SA cricket on a bumpy wicket
Ihave no intention of becoming a cricket writer.
Neither do I have designs on the job of our cricket columnist, Mr Stuart Longbottom. However, recent events in the sport have prompted this column. I feel obliged to add my two cents’ worth, as these are pressing issues.
Cricket SA (CSA) needs to act promptly and decisively to prevent the sport from finding itself swimming in a similar if not worse shame than the Hansie Cronje scandal of 2000 and the Gerald Majola bonus saga that ended with Majola being fired as CEO in 2012.
These are some of the recent events that got my goat:
In November, smack in the middle of the tour to India, a group called Black Cricketers in Unity wrote a stinging letter to CSA boss Haroon Lorgat complaining about black players being selected to only be used as “drinks carriers”.
They concluded: “If we are not ready for international cricket, stop picking us.”;
In December, the Proteas lost badly to England in the first test in Durban, putting their number one spot in the world in jeopardy;
January began with the CSA roping in former Proteas captain Graeme Smith as a consultant;
Six days later, Hashim Amla dropped a bombshell, announcing his resignation as test captain after scoring a double century that so, even after Sports Minister Fikile Mbalula said they should deal with the issue as a matter of urgency.
The timing of Amla’s resignation raised many questions, about which Lorgat could only say: “We respect Hashim’s decision and the manner in which he thought about it and then communicated with me. He still has a huge role to play in shaping the success of our team without the need for a leadership title. He is just that type of a person and we are very fortunate to have him in our stable.” That response, while diplomatic, also left much to be desired.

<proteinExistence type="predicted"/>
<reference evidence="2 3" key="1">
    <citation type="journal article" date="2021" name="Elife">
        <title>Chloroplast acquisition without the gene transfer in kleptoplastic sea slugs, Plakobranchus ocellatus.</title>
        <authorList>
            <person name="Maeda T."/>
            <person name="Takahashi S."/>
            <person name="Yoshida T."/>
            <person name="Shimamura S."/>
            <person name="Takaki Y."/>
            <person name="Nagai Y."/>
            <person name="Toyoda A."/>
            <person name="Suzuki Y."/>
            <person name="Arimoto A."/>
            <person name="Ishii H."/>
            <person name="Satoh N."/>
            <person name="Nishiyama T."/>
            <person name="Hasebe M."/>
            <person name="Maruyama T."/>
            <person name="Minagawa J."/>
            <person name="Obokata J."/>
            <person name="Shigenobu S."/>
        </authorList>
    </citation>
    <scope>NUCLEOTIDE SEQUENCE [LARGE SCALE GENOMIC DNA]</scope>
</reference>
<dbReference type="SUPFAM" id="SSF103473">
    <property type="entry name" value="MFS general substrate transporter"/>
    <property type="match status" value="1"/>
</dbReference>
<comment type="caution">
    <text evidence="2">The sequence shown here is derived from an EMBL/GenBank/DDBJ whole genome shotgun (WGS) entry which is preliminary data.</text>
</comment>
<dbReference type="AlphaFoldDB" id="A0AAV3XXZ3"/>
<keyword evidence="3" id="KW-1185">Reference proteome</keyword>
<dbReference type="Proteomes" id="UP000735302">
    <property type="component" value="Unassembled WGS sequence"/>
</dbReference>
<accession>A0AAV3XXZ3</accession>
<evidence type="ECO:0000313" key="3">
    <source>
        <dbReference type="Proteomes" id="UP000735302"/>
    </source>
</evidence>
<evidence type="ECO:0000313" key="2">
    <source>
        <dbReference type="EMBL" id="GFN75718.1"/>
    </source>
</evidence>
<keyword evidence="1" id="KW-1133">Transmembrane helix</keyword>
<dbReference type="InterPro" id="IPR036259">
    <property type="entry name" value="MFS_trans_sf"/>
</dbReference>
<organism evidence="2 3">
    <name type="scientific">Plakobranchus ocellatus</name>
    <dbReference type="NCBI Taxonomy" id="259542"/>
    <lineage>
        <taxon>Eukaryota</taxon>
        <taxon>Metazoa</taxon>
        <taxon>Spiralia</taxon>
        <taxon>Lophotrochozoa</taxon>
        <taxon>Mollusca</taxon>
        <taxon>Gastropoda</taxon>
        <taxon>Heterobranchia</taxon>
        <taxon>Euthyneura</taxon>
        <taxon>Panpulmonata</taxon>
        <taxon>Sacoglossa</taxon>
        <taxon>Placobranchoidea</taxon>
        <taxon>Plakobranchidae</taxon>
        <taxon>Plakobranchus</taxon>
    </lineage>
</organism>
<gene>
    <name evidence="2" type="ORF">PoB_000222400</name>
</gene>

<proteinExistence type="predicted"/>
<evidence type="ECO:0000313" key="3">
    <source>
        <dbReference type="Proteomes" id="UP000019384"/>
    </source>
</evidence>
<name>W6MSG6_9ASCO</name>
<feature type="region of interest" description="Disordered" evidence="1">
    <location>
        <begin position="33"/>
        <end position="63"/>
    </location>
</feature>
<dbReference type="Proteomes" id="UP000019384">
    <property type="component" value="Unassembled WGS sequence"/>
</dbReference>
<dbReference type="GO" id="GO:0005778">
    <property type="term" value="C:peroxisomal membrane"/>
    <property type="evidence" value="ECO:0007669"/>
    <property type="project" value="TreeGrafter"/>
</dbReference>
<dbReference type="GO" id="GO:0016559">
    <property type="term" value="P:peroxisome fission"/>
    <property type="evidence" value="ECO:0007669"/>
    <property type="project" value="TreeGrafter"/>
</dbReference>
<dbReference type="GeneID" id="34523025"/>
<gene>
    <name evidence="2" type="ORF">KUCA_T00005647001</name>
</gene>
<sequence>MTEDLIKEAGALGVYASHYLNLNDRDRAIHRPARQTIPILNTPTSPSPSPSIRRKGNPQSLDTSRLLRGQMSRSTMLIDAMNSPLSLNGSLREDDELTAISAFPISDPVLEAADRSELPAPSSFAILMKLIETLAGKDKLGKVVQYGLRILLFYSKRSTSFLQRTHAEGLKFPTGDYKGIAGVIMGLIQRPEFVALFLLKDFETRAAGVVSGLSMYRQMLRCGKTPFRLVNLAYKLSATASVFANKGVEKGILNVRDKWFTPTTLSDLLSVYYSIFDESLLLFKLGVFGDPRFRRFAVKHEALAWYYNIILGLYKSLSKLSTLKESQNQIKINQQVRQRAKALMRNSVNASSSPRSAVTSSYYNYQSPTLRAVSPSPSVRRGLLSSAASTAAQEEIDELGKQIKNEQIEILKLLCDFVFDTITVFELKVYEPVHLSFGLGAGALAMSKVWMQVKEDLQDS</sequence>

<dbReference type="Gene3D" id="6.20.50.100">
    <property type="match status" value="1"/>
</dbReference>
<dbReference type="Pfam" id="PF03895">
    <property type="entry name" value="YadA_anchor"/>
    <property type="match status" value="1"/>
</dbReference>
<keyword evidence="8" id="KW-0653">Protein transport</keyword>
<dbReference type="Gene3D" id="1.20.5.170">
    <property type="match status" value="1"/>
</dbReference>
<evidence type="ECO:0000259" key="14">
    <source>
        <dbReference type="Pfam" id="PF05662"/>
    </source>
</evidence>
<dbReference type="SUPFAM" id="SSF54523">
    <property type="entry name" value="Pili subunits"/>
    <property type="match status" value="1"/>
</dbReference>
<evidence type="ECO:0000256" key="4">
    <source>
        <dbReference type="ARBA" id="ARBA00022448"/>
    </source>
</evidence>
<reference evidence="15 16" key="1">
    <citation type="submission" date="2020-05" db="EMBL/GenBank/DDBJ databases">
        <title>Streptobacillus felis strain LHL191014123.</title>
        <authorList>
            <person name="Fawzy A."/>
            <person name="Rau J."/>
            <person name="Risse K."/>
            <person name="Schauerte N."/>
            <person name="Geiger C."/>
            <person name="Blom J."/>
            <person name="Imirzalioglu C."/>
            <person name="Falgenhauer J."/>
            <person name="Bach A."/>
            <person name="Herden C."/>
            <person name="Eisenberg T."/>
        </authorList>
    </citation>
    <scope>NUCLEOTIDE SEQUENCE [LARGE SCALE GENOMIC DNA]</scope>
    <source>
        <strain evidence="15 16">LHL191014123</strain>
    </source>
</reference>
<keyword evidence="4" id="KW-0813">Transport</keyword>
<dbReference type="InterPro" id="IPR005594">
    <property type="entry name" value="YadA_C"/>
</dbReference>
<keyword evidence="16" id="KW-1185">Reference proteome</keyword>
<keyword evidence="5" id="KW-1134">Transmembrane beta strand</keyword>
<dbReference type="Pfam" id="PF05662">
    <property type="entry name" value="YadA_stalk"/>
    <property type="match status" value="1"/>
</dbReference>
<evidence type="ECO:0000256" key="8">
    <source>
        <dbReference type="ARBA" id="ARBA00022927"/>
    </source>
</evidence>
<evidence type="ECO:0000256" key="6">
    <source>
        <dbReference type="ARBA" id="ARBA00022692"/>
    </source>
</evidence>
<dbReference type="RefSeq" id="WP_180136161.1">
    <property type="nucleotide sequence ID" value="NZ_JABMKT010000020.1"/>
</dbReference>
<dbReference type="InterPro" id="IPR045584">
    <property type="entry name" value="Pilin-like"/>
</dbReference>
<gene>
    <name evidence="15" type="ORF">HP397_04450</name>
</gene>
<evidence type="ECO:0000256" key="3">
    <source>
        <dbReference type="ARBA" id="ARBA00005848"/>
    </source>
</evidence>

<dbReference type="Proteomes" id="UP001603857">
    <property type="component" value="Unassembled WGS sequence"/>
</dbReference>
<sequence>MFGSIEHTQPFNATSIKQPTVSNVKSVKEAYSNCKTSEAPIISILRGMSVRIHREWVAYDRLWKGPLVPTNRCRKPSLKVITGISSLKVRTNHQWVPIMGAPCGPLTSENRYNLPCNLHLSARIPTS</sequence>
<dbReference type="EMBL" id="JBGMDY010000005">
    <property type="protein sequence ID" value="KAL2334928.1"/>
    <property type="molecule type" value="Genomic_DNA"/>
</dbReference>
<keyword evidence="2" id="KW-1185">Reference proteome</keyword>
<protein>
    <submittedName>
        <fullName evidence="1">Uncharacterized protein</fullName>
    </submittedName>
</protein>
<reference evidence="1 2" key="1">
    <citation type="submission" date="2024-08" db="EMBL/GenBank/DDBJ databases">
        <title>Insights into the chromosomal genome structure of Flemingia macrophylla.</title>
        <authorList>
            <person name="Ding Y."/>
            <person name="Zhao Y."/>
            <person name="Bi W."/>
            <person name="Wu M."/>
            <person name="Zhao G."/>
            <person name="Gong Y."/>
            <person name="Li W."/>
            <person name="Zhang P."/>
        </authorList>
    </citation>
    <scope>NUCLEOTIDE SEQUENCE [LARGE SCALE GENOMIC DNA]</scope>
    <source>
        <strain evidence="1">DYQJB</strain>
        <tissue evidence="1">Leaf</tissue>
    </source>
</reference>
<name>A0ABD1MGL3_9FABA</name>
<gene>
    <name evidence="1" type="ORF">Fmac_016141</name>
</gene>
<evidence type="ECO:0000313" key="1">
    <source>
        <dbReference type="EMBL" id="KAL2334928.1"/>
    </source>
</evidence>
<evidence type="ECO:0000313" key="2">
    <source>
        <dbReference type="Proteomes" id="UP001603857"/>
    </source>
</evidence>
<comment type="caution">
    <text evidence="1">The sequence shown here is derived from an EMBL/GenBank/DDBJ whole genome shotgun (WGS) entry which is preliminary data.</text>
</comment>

Amla’s utterances after stepping down did not sound like those of a man who did so willingly, but more like someone who felt pushed. He said: “It’s a bit of relief,” among other things.
In another interview about Temba Bavuma, who scored his maiden century in the second test against England, Amla spoke about “players of colour”.
“Obviously, personally, I know the pressure of what players of colour go through when they first come into the setup – certainly in our country,” he said.
“We both have very similar careers – the first time we do play international cricket, everyone doubts you. Either because of the colour of your skin – even though you’ve got the stats to back it up domestically – everybody doubts you for various reasons.”
Aha! So skin colour is still an issue within South African cricket? So says someone who has been at the helm of the Proteas.
Even coach Russell Domingo said Amla did not get the respect he deserved. Was this because of his inability or his skin colour?
And now the game is embroiled in a match-fixing scandal in which former opening batsman and spinner Gulam Bodi has been fingered for cheating and may face criminal charges.
Wicketkeeper Thami Tsolekile has also been mentioned as one of the players under investigation.
Though only Bodi and Tsolekile have been named, speculation is that more players are involved in this scandal.
Some fingers have been pointed at the CSA to allege that while they have adopted the International Cricket Council’s anti-corruption policies, they have been lax in ensuring players abide by them strictly.
Mbalula has accused the CSA of not acting properly in dealing with the Bodi case.
He said: “If they said these guys have done match-fixing, they must investigate and bring the proof. To name players without having concluded is exercising prejudice.”
Sweeping all its problems under the carpet instead of dealing with it decisively could prove to be the CSA’s undoing.
REIGNING CHAMPIONS Dubai in 2014
SA after winning the ICC Under-19 Cricket World Cup Super League in